by Margi Preus
Within two weeks of the German invasion of Norway in 1940, Norway’s military had disbanded and the king and other government leaders had fled to England. Germany’s military controlled Norway with ruthless tactics and a strong presence -- one German soldier for every eight Norwegian citizens. Still, many Norwegians resisted the occupation and formed underground groups to fight the Nazis.
This is a fictional account of teenagers involved in that Resistance.
Fourteen-year-old Espen first works delivering underground newspapers, then acts as a courier, and eventually takes on more dangerous assignments and more responsibility. While this is certainly a spy story, filled with adventure, it is also a story of friendship and trust as Espen and his best friend, each in an attempt to “put the world right” choose opposite sides.
Many of Espen’s experiences are based on the real-life experiences of Erling Storrusten. Photographs and details about Storrusten are included in the back of the book.
My favorite book from last year was Bomb by Steve Sheinkin which tells of the sabotage of the heavy water plant in Norway. Shadow on the Mountain dovetails with that story and makes a great companion book.
The Impossible Rescue: The True Story of an Amazing Arctic Adventure
In September of 1897, nine ships were whaling near Point Barrow, Alaska (the northernmost point of the United States) when temperatures suddenly plummeted and heavy ice swept in from the sea, forcing the ships to drop anchor. One of the ships (the Alexander) was able to break free of the ice and head for home, but four ships remained ice locked and four other sips were unaccounted for. The captain of the Alexander sped to his home port (San Francisco) and spread the news: there were eight ships and 256 men trapped in the Arctic where the weather was brutal, conditions were treacherous, and the food would not last through the winter.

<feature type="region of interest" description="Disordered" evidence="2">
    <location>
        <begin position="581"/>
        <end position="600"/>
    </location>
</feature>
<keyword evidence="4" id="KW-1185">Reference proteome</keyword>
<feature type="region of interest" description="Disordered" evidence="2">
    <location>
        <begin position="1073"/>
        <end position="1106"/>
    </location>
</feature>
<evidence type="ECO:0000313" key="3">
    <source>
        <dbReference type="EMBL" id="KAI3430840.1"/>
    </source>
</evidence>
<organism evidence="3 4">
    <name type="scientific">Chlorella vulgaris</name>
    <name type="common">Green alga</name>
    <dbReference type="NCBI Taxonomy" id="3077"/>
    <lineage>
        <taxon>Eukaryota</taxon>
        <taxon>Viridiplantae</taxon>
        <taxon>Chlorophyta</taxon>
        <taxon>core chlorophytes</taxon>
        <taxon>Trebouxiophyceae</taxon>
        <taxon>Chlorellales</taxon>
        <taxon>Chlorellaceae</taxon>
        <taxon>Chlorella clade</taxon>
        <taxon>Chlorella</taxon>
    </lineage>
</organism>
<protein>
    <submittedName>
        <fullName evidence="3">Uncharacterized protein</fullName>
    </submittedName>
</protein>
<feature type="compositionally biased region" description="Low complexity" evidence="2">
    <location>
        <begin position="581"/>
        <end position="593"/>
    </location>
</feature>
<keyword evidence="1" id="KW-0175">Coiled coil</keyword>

The news traveled up the coast. Newspapers in San Francisco and Seattle reported the story. The San Francisco Whaling Company and family member sent telegrams to President McKinley pleading with him to send a rescue party no matter how unlikely its success seemed.
President McKinley ordered that a rescue be attempted. First a United States Revenue Cutter Service ship (the Bear) would travel as far north as possible. From there, three men would go ashore and travel by dog sled overland more than 1500 miles. In the dead of winter. With temperatures 40E below zero. Without accurate maps. Along the way, they were to convince two men to give up their reindeer herds and then persuade them to drive the two reindeer herds (more than 400 deer) to Point Barrow, so the stranded men would have food. They would then wait for the Bear to rescue them as soon as conditions were safe -- hopefully in July.
The rescue seemed impossible, and yet the men volunteered to make the attempt. This is their story. Journal excerpts tell the story in the men’s own words. Photographs from the expedition are included. This is an exciting adventure of men fighting against all odds that is even better because it is true.